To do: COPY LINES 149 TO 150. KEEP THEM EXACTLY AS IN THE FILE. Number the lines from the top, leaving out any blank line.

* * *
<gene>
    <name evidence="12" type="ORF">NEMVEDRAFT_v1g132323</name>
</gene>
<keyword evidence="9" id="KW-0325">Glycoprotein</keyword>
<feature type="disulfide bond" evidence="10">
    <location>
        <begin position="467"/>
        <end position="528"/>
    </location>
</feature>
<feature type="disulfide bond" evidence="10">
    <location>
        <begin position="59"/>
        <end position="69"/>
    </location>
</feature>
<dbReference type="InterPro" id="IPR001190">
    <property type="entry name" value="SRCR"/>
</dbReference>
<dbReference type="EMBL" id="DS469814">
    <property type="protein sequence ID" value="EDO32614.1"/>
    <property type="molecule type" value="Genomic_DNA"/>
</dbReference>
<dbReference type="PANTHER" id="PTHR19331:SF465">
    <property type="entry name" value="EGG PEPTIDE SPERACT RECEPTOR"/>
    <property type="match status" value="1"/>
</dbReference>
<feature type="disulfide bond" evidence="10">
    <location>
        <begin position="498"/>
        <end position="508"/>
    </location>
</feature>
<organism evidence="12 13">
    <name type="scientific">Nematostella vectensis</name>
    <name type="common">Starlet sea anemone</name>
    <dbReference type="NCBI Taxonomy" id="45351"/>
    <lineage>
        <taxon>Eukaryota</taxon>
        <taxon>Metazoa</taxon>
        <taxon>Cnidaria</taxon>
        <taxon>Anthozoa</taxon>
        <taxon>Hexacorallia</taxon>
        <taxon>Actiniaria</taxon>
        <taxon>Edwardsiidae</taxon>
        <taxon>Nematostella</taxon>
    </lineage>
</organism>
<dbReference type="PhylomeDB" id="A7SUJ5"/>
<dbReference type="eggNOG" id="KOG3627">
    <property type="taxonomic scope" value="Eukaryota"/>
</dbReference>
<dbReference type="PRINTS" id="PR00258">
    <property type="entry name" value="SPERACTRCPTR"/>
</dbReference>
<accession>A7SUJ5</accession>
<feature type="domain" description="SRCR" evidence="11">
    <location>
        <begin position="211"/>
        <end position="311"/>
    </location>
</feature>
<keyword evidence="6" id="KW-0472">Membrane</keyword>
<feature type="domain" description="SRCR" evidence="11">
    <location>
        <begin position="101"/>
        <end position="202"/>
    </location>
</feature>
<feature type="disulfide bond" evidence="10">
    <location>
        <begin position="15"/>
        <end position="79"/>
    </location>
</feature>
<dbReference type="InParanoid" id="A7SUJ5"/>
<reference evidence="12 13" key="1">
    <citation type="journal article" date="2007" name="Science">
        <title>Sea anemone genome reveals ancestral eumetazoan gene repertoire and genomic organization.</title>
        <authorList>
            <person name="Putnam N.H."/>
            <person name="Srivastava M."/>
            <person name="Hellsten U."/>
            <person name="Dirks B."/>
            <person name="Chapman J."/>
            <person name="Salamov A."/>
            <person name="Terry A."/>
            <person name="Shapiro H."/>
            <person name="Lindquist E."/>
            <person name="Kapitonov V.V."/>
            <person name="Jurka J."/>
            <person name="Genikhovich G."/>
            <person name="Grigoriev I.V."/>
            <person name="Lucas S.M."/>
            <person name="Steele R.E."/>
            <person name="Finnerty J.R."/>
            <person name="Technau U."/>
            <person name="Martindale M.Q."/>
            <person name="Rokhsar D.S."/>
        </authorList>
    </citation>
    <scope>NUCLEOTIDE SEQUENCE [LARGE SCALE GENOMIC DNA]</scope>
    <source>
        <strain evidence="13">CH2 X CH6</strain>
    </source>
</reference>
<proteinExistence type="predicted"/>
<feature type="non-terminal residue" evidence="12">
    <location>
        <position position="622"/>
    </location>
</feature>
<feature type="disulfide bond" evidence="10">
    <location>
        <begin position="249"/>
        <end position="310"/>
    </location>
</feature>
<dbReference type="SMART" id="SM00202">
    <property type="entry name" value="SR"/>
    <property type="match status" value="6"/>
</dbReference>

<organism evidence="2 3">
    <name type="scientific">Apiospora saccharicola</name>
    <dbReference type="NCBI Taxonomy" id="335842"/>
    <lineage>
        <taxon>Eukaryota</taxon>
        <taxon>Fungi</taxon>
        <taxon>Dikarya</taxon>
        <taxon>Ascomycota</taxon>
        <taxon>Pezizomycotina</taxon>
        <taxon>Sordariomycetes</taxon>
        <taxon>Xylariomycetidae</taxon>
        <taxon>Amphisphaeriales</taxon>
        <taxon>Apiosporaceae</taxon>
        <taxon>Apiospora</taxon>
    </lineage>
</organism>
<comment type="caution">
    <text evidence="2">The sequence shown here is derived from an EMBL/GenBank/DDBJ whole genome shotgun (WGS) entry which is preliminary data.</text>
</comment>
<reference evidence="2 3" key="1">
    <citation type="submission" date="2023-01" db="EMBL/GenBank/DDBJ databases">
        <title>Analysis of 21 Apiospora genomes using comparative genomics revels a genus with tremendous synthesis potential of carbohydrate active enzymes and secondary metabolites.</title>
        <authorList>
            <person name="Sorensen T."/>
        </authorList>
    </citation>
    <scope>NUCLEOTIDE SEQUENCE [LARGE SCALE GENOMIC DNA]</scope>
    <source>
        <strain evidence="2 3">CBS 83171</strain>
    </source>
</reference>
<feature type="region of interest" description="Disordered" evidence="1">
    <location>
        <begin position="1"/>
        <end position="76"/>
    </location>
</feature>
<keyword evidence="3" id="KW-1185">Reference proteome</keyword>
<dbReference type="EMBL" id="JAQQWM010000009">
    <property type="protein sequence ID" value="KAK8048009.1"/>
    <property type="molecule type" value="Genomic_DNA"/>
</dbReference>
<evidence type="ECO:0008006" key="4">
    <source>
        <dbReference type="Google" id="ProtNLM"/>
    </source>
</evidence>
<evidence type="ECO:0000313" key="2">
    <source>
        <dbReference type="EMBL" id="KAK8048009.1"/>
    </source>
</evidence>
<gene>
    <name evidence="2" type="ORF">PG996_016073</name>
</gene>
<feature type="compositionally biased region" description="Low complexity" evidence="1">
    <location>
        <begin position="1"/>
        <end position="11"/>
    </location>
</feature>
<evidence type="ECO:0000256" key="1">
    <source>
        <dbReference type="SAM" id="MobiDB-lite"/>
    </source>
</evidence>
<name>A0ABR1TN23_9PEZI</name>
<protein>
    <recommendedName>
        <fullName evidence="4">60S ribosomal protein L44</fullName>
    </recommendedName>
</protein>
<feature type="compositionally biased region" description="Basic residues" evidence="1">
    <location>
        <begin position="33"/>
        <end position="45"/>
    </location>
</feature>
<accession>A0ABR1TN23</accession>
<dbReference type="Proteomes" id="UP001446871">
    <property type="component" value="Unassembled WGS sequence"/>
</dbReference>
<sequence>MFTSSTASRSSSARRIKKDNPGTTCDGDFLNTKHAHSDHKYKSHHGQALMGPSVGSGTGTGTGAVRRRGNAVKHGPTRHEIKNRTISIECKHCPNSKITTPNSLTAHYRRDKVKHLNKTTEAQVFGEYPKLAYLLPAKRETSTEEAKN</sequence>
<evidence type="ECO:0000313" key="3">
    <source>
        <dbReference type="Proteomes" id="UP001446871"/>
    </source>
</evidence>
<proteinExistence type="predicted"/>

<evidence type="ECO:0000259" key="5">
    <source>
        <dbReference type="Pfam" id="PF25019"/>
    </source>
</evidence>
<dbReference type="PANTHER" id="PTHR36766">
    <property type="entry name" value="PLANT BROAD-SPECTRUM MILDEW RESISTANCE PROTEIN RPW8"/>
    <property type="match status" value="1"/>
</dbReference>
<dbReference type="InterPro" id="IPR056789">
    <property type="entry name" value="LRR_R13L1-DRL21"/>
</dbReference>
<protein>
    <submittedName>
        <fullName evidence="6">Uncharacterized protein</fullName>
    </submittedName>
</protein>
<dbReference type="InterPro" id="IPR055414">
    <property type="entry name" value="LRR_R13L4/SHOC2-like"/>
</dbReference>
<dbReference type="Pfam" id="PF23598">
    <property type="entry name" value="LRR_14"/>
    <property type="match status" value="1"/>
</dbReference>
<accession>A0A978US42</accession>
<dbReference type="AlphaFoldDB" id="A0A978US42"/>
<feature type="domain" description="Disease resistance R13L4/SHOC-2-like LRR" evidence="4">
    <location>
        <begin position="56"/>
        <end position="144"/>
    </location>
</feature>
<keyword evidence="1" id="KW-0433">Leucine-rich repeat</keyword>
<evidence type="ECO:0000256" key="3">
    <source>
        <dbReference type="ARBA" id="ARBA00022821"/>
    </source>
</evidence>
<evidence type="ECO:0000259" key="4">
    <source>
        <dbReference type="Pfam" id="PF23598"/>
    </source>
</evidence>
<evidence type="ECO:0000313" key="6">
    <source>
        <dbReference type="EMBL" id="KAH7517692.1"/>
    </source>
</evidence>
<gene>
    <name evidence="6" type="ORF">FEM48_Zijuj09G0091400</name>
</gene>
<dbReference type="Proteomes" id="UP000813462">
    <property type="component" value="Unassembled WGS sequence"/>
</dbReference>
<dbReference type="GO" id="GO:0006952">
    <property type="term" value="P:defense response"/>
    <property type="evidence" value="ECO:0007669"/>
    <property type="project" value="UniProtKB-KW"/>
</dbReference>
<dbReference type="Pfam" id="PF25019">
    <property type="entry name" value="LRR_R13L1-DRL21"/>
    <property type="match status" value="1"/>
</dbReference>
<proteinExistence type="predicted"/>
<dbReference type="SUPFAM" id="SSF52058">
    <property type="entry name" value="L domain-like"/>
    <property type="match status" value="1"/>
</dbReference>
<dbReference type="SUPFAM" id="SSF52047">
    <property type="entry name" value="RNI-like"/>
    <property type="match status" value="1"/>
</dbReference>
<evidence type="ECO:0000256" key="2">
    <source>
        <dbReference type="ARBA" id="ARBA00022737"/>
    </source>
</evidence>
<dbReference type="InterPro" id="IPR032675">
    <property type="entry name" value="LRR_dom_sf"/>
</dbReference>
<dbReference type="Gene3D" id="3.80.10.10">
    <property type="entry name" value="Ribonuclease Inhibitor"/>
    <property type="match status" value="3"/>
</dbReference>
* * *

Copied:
    <scope>NUCLEOTIDE SEQUENCE [LARGE SCALE GENOMIC DNA]</scope>
    <source>